“Bon Secours Mercy Health’s vision to be where associates want to work, clinicians want to practice, people seek wellness and communities thrive starts

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Survey Reveals 80% Of Workers Would Quit Their Jobs For This

Mental health matters, for today’s remote workforce: a vast majority of workers (80%) would consider quitting their current position for a job that focused more on employees’ mental health. That’s according to a recent survey of 1,000 Americans, published by TELUS International. Research indicates that 75% of U.S. workers have struggled at work due to anxiety caused by the COVID-19 pandemic and other recent world events. On the eve of World Mental Health Day, it seems that the coronavirus has created massive amounts of stress, anxiety and uncertainty for remote workers and leaders alike. Below you will find three things that companies can do, today, to help employees during this difficult time.

But first, consider other results and mental health responses from the survey:

  • 4 out of 5 workers find it hard to “shut off” in the evenings
  • Over half of respondents
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GeekWire Summit Preview: A glimpse of the future of tech, health, education, jobs and more

Our signature technology conference, the GeekWire Summit, kicks off next week. Now in its ninth year, this annual event is known for offering a glimpse of the future through the eyes of leaders in technology, science and business, and in these challenging and uncertain times, this annual tradition has never been more important.

You may have seen the news that Bill Gates has joined the lineup for an hour-long interview on Oct. 15. But the Microsoft co-founder and Bill & Melinda Gates Foundation co-chair is just one element of a larger lineup. In this post and special episode of the GeekWire Podcast, my colleague John Cook and I offer a sneak preview of what’s in store.

The GeekWire Summit will be held virtually over three weeks, from Oct. 13 to 29, with sessions taking place twice weekly, on Tuesdays and Thursdays, from late morning to early afternoon. The full content

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Pandemic’s Fiscal Bite Forces Fairview Health To Close Clinics, Slash Jobs

Others in the news include the nation’s Catholic health system, Hendrick Health System, Shannon Health System, Community Health Systems, New Hanover Regional Medical Center, Novant Health, Walden Biosciences, ARCH Venture Partners, UCB Ventures and Virta Health.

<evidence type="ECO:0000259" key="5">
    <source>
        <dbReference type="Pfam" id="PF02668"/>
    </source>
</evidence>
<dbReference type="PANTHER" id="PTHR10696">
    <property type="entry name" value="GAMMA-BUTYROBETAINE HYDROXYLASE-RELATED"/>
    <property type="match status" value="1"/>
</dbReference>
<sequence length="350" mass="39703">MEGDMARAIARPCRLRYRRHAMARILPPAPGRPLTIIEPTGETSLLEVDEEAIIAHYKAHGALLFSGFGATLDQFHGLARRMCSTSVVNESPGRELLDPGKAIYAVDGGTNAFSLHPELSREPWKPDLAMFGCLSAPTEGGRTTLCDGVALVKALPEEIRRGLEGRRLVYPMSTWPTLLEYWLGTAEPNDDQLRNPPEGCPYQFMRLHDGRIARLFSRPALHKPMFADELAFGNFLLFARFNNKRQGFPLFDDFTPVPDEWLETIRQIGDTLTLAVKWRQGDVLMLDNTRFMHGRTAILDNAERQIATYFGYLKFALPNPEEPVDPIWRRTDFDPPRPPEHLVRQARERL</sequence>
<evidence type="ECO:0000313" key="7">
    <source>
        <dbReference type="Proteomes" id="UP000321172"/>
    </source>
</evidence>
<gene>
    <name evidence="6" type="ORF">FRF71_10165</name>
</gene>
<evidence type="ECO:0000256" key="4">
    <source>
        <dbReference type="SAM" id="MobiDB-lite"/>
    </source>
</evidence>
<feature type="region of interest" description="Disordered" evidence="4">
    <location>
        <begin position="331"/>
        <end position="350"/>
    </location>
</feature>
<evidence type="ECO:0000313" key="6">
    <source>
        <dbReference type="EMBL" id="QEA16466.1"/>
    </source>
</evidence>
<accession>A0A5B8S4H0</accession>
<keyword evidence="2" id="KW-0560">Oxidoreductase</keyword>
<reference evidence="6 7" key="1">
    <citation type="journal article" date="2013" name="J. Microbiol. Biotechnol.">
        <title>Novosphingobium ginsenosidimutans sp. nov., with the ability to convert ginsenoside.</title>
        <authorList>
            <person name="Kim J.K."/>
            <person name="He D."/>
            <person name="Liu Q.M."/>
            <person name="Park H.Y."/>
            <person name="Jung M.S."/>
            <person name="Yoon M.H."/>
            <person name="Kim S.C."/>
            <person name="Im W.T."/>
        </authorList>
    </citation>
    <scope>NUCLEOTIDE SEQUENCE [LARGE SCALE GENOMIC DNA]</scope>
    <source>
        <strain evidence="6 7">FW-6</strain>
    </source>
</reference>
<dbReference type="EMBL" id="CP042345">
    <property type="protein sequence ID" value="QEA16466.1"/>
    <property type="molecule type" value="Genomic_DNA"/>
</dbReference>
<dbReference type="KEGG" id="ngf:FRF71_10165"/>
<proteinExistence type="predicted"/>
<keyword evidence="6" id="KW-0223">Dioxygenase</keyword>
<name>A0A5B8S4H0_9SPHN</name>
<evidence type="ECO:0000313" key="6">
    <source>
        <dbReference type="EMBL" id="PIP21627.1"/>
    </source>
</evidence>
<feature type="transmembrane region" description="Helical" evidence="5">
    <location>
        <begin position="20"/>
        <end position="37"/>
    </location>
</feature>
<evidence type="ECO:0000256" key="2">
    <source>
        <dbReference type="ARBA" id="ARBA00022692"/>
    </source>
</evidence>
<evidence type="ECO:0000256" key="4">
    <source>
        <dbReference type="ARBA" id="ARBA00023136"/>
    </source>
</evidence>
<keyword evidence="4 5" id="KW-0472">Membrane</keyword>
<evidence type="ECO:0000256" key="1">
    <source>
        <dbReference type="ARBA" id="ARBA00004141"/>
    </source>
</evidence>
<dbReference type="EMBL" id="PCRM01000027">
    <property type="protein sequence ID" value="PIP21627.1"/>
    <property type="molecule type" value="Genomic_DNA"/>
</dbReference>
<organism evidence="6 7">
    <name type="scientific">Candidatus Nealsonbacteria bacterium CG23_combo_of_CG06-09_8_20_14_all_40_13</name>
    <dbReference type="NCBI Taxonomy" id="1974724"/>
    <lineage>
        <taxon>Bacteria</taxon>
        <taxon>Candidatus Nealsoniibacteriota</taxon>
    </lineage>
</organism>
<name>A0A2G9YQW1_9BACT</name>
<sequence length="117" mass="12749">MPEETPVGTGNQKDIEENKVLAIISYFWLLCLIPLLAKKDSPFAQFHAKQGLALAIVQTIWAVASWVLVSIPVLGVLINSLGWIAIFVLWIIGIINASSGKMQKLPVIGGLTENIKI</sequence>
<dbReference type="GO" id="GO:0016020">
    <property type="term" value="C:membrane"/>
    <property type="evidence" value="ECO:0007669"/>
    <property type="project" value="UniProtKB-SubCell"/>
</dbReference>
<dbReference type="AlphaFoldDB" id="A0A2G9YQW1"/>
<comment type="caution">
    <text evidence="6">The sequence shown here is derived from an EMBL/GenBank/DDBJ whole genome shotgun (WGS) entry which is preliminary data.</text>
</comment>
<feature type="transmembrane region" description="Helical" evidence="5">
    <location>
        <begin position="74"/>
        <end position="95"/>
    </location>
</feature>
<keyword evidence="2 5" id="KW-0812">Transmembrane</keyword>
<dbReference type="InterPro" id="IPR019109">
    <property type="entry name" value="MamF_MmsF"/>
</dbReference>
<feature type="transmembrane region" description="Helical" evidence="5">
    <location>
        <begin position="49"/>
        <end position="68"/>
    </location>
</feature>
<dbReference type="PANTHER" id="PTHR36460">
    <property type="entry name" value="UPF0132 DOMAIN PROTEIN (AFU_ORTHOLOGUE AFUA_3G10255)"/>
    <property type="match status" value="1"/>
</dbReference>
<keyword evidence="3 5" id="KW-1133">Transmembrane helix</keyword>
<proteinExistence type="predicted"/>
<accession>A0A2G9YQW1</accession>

AP:
Fairview Health To Close 16 Clinics, Cut 900 Jobs


A Minneapolis health care system says the coronavirus pandemic has caused deep operating losses, forcing it to close 16 clinics in Minnesota and Wisconsin and reduce its workforce by 900 employees. Fairview Health also plans to shut down Bethesda Hospital in St. Paul that had been handling COVID-19 patients and transfer that care to St. Joseph’s Hospital. Inpatient mental health care will continue at the downtown St. Paul hospital at least through 2021. (10/6)

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Diabetes Outreach teams up to offer ‘Better Choices, Better Health’ interactive program | News, Sports, Jobs

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MARQUETTE — Since COVID-19 started, are you having trouble taking care of yourself? Have you gained weight, found yourself frequently eating junk food and sitting in front of the TV or computer? This can be harmful if you have diabetes, kidney disease, heart problems, a physical disability or other lifelong condition.

The National Kidney Foundation of Michigan and the U.P. Diabetes Outreach Network are working together to offer “Better Choices, Better Health,” an online, interactive program that guides you to positive health behaviors for free. You will join a small group of people experiencing similar struggles and trying to create their best life with an ongoing health condition.

The program provides a supportive environment for people who are facing health challenges and trying to make changes. Together, participants find ways to overcome obstacles and celebrate their successes.

New BCBH groups are starting every week. Enrollment is ongoing

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Fairview restructuring to eliminate 900 jobs, dramatically change health services in St. Paul

At MPR, Matt Sepic says, “Fairview Health Services said Monday it will close two hospitals in St. Paul as part of a major restructuring. Bethesda Hospital near the Capitol will be leased to Ramsey County to be used as a homeless shelter. St. Joseph’s downtown will become a ‘community hub for health and wellness.’ The major restructuring will eliminate about 900 positions. Fairview said it lost $163 million in the first six months of this year … .”

In the Pioneer Press, Frederick Melo writes: “Struggling under the weight of pandemic-era financial losses and other industry challenges long in the making, one of the state’s largest healthcare networks will dramatically upend services in St. Paul and beyond, effective almost immediately. M Health Fairview on Monday announced a shake-up that will permanently change the face of Bethesda Rehabilitation Hospital and St. Joseph’s Hospital in St. Paul, shutter 16